Former Yugoslavia – major challenge for EU

Danish Institute for International Studies

The Western Balkans EU-accession
 
The Danish Parliament strongly supports the Commission’s strategy paper. Denmark considers it to be in Europe’s interest to support political and economic development in the Western Balkans. The overall goal for the Danish policy in the region is to contribute to a positive political, economic and social development that helps to promote the region’s accession to the EU and NATO, especially concerning Bosnia-Herzegovina, Serbia and Kosovo. Especially the principle of own merits, clear commitments and clarity concerning the steps of the accession process are emphasised by the Danish Foreign Ministry[1].
 
The Danish Parliament stands by the EU-membership perspective for the countries in the Western Balkans. However, it is clear that the former Yugoslavia has developed into a major challenge for the EU, especially regarding the Kosovo, Bosnia-Herzegovina, FYROM and Albania. Only Croatia and, to a limited extent, Montenegro are considered a ‘success story’[2].
 
Turkish membership
 
While there is broad parliamentary consensus for a future EU-accession of countries in the Western Balkans, the discussion of a Turkish membership is highly controversial. The issue of Turkish membership of the EU has been widely debated in Denmark in 2007. According to the Danish newspaper, Jyllandsposten, an overwhelming majority in the Parliament, including the government and the main opposition parties, supports the negotiations with Turkey, public opposition to Turkish membership has been growing and a large majority rejects membership prospects for Turkey. A poll from July 2007 demonstrated that 55% of the population rejects Turkish EU-membership while only 29% are in favour[3].
 
The right-wing Danish People’s Party rejects the idea of Turkish EU-membership and calls for a halt to the negotiation process as well as a referendum on the matter. The parties supporting the negotiation process reject such a halt to negotiations and emphasize that Turkish membership of the EU has a long timeframe since Turkey must fulfil the Copenhagen Criteria before the question of membership becomes relevant. As such, the EU-spokesperson for the main opposition party, the Social Democrats, has underlined that the Party will only decide its final position on whether or not Turkey should be offered full membership once negotiations are completed (Ibid).
 
Independence for Kosovo
 
The question of Kosovo’s future status was widely debated in Denmark in 2007. The Danish government has clearly asserted that a negotiated solution between Serbia and Kosovo cannot be reached without external help and support[4]. In December 2007, Denmark therefore declared its willingness to back an independent Kosovo even if a UN resolution cannot be agreed upon. The Danish People Party, however, has asserted that independence for Kosovo would be a breach of the UN charter[5].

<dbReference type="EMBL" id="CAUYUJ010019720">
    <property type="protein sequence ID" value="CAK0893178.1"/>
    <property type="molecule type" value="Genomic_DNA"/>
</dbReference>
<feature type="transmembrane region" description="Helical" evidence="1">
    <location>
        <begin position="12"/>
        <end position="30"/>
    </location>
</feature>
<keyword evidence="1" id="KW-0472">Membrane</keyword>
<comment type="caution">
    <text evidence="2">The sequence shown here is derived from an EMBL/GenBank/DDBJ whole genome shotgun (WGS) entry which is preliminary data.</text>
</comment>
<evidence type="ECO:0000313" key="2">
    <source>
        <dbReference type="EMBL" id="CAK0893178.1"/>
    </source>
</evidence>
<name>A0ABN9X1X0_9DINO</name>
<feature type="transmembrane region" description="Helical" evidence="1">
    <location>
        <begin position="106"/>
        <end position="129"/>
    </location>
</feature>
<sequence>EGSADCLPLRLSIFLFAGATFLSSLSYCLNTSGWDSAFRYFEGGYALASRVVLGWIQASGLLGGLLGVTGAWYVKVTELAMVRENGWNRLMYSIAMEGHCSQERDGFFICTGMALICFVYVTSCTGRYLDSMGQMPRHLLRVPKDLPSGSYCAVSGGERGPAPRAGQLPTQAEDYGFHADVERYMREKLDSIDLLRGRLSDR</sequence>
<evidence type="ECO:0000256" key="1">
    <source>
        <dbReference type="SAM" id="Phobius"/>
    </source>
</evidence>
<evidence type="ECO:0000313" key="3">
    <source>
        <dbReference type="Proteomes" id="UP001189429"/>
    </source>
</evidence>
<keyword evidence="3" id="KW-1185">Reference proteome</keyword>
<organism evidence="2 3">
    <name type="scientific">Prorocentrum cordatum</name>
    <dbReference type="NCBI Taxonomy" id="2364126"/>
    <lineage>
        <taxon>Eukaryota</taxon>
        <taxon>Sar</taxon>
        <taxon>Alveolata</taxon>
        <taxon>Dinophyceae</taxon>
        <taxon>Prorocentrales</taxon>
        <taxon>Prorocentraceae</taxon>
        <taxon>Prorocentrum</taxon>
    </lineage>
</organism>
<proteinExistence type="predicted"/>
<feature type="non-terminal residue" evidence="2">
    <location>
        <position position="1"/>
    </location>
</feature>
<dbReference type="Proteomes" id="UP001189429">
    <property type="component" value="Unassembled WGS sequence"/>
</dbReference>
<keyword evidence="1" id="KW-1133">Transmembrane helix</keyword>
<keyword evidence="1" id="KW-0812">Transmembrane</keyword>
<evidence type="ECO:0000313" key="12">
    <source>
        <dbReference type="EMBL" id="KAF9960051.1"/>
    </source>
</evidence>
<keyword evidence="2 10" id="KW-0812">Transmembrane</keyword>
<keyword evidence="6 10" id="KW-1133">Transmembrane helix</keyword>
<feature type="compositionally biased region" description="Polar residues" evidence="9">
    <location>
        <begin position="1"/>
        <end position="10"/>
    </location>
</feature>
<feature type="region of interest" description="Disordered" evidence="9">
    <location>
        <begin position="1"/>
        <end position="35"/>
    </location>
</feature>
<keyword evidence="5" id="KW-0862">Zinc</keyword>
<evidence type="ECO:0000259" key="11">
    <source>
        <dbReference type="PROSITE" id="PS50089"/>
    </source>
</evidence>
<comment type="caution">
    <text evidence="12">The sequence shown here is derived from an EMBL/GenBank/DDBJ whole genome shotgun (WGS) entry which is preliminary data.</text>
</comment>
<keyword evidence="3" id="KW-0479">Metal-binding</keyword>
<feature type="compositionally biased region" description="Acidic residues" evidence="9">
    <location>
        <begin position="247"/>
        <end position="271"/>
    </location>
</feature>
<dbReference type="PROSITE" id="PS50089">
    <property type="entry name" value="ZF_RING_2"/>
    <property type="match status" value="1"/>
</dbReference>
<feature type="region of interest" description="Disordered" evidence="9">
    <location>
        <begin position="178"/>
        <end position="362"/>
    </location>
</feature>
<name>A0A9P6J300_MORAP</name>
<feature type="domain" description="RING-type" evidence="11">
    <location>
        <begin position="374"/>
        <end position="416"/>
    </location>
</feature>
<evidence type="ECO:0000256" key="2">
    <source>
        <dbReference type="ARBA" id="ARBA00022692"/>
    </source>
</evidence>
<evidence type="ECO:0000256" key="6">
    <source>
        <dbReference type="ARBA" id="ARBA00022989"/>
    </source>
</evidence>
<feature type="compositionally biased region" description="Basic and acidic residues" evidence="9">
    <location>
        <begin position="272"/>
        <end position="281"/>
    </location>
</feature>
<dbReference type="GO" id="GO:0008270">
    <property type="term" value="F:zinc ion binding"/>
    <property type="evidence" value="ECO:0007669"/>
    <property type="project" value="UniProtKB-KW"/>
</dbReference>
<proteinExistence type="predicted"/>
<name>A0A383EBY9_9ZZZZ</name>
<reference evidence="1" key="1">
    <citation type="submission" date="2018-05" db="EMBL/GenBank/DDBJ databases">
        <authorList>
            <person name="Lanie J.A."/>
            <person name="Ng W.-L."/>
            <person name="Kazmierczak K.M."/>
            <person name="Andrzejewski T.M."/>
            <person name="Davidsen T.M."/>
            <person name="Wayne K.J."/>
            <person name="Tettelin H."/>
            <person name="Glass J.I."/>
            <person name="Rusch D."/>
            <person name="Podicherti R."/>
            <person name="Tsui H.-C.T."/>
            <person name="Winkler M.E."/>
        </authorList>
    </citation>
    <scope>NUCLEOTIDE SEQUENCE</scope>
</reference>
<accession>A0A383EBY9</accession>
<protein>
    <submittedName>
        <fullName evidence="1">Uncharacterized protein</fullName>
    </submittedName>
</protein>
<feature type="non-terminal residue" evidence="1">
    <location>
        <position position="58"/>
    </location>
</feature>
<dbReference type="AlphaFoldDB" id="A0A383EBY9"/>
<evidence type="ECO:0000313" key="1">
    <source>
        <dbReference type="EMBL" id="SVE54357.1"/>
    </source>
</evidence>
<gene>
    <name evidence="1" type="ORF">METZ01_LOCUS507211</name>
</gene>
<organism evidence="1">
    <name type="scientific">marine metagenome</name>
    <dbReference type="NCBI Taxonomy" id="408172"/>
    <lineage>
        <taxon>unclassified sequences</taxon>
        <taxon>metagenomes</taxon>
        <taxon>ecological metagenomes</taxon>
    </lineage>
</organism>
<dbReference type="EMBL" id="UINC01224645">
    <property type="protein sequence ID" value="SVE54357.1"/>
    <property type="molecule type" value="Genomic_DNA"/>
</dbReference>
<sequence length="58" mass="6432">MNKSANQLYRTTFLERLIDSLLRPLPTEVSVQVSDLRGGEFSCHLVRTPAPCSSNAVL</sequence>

The public debate on the issue has also been extensive. Some have argued that Kosovo is in its full right to demand independence and that such independence is inevitable[6] and that it is time for the EU to demonstrate its ability to speak with one voice if it is to be seen as a credible foreign policy actor[7]. Others have argued that independence for Kosovo could open a ‘Pandora’s box’ of secessions[8], which might increase the risk of conflicts and war elsewhere, for example between Russia and Georgia. In order to avoid this, it is argued that the EU must insist that Kosovo does not unilaterally declare independence.
 
Kosovo is the largest recipient of aid under Denmark’s Neighbourhood Programme. The aid is concentrated on economic development, employment as well as improving the conditions for internally displaced persons, minorities and marginalised groups[9].


[1] The Danish Foreign Ministry, available at: http://www.um.dk/da/menu/Udenrigspolitik/LandeOgRegioner/Europa/Vestlige... (last access: 25.01.08).

[2] Newsletter from the European Commission Representation in Denmark, available at: http://www.ugebrevet-europa.dk/ (last access: 25.01.08).

[3] Jyllandsposten – Flertallet siger nej til Tyrkiet i EU, 3 January 2007, avalilable at:  http://jp.dk/arkiv/?id=992101&jp_user_id=58404G4ABCF9E4648E (last access: 25.01.08).

[4] The Danish Foreign Ministry, available at: http://www.um.dk/nr/exeres/759f003f-9456-435e-a98c-1d333327ec5a.htm (last access: 25.01.08).

[5] Information – Udfordringen Kosovo, 11 December 2007, available at: http://information.dk/151648 (last access: 25.01.08).

[6] Information – Udfordringen Kosovo, 11 December 2007, available at: http://www.information.dk/151648 (last access: 01.02.08).

[7] Information – EU til eksamen, 8 December 2007, available at: http://www.information.dk/151571 (last access: 01.02.08); Weekendavisen – Kulden vokser ved Østfronten, 7 December 2007, available at: http://www.weekendavisen.dk/apps/pbcs.dll/article?AID=/20071207/SAMFUND0... (last access: 01.02.07).

[8] Eyvind Hvenekilde Seim: Kosovo behøver et historisk kompromis, in: Information, available at: http://www.information.dk/152516 (last access: 01.02.08).

[9] The Danish Foreign Ministry, available at: http://www.um.dk/nr/exeres/759f003f-9456-435e-a98c-1d333327ec5a.htm (last access: 25.01.08).